The field experiments that we plan for the SAX99 program involve the deployment of a linear array of sensors (gimballed, vertical geophones) and an impulsive source located on the seafloor. Because of the increase of p-wave speed with depth caused by increasing overburden pressure, shallow "diving" waves produce the first motion observed at the geo-phones, and the travel-time vs. distance curve may be inverted using the classical HBW integral equation to obtain p-wave velocity versus depth in the sediment very near the bottom. In these experiments it is important to choose the proper geophone spacing and a source that will excite a narrow-band pulse with a frequency content in the range of interest. Over the past 13 years, we have developed several bottom-deployed sources that use a blank cartridge to produce a gas bubble focused downward into the sea floor by a helmet-shaped chamber resting in the bottom (Stoll, 1991; Stoll et al., 1994). This type of source generates strong diving and interface waves in the appropriate frequency range. In our prior work with the equipment described above, we have concentrated on the generation of interface waves (Scholte waves) in order to invert for shear-wave velocity. For the SAX99 experiments we have changed the sampling rate and geophone positions to obtain an accurate p-wave velocity from the travel-time curves of the diving waves that are generated.

We have examined data from our 1993 experiments in the Gulf of Mexico during the CBBL experiments and have decided to use our 11 shot source that employs 22 caliber blank cartridges based on the excellent records that were obtained with this source. We were able to obtain reasonable velocity measurements from the 1993 data even though the sampling rate was too low and phone spacing was not ideal. For the SAX99 experiments, a geophone spacing of 5 m is planned, with the first phone located approximately 1 m from the source. A sampling rate of 5 kHz will be used in order to obtain a spatial resolution of a little over 30 cm assuming a typical velocity of 1600 m/s. The source and shot phone will be mounted on a self-righting sled and the geophone cable with 12 gimballed phones attached so that dragging a short distance produces a straight line (see Stoll et al., 1994). Divers are needed only to check for any tangled phones and for correct alignment. The source and array have been modified in a number of ways and a preliminary field trial with the altered gear was carried out successfully on March 26 in New York harbor in both sand and sandy mud areas.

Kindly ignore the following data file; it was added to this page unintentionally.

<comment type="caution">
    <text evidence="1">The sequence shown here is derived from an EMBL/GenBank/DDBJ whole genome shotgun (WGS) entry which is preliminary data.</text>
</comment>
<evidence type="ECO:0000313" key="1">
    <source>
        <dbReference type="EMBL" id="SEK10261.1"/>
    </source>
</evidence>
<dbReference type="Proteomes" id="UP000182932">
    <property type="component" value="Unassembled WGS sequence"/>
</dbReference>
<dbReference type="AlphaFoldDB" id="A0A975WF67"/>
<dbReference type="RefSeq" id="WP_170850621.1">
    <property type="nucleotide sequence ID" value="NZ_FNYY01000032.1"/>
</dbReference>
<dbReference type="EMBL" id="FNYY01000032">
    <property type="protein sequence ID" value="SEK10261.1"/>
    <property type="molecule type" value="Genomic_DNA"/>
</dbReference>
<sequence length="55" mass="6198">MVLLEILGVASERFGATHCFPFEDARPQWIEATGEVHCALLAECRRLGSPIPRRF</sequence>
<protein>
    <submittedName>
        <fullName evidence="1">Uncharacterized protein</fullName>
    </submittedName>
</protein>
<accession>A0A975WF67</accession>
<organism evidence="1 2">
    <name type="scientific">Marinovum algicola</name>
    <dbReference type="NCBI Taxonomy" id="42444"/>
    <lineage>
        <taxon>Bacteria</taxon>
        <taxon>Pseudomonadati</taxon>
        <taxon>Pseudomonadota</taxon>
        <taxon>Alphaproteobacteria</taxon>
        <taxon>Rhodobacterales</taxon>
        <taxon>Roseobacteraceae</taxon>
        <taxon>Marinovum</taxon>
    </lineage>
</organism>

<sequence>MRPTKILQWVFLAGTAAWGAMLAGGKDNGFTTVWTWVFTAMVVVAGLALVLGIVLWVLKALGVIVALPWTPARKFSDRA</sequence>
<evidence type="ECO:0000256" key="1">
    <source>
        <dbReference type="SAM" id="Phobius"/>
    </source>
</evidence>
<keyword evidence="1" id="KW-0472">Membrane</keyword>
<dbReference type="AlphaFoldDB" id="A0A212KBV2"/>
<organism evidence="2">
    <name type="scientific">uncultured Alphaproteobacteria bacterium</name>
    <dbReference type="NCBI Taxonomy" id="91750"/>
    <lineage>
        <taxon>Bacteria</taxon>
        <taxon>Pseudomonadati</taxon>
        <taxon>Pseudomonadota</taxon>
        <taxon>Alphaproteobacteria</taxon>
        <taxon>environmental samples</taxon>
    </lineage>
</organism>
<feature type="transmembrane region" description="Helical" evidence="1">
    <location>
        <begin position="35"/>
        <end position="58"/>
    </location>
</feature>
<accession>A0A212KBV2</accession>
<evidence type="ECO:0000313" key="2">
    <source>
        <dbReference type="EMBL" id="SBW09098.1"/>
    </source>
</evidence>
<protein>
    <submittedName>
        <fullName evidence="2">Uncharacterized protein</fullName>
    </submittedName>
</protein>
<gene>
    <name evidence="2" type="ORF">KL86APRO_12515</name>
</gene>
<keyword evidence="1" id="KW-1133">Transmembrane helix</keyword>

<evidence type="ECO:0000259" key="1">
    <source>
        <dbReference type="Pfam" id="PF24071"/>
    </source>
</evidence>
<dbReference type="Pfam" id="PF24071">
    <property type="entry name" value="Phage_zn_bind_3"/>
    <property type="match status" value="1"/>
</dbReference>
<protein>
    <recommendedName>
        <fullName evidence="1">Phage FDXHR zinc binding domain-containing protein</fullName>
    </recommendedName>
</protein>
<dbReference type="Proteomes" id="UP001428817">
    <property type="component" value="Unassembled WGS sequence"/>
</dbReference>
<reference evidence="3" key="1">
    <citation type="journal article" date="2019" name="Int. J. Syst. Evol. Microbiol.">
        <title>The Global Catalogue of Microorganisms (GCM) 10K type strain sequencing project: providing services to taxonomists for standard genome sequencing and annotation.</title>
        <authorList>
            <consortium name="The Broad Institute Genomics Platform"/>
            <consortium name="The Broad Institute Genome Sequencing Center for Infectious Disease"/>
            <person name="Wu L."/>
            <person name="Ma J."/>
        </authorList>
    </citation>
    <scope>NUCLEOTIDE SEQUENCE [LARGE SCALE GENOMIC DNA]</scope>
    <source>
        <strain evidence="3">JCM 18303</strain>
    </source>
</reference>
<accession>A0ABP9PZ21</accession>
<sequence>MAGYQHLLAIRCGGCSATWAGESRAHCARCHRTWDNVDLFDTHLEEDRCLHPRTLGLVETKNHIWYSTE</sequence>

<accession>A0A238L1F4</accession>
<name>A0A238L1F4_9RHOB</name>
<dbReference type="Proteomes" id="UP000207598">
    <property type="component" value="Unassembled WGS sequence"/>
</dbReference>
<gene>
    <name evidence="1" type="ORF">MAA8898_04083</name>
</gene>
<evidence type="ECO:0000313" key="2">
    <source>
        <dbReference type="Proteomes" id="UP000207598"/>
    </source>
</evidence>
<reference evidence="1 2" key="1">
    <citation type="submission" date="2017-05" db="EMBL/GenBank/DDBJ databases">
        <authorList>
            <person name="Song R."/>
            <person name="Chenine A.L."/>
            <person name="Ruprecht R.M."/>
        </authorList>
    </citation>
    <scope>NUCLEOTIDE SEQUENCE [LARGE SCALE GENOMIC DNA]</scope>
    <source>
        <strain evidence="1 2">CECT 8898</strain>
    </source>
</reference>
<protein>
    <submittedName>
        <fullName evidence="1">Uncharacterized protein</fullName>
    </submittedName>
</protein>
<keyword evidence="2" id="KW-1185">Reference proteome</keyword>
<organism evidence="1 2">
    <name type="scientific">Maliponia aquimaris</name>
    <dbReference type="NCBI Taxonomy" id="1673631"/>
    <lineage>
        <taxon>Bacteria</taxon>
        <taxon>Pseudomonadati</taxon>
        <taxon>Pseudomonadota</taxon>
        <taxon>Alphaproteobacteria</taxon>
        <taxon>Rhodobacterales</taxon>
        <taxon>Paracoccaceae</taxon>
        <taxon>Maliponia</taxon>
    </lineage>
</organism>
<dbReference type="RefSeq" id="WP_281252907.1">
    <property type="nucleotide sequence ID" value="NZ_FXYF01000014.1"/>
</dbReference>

In the SAX99 experiments, we would like to deploy our array at the same time and in the same location as the ISSAMS deployment that will be made by Mike Richardson in order to get a direct comparison with his higher frequency p- and s-wave measurements. We estimate each deployment of our array to require two to three hours of ship time, so that our work can be completed in a day's time assuming two deployments and no interruptions.

Other Work in Progress

In addition to working on our laboratory and field experiments, we are using the modified version of the OASES computer code, which now contains the Biot model as an option, to study the effects of vertical inhomogeneity on shallow grazing angle response. We also plan to use this code to generate synthetic seismograms to be compared with the signals recorded in our field experiments.


Stoll, R. D. (1991) "Using seafloor arrays to measure sediment geoacoustic and geotechnical properties," Proc. IEEE Conf. "Oceans 91," pp. 97–101.

Stoll, R. D. (1998) "Measuring parameters that control acoustic propagation in granular sediments near the seafloor," Proc. 135th meeting Acoust. Soc. Am., Seattle.

Stoll, R. D. and Bautista, E. O.(1998) "Using the Biot theory to establish a baseline geoacoustic model for seafloor sediments," Continental Shelf Research, 18, pp 1839–1857.

Stoll, R. D., Bautista, E. O. and Flood, R. (1994) "New tools for studying seafloor geotechnical and geoacoustic properties," J. Acoust. Soc. Am., 96, pp. 2937–2944.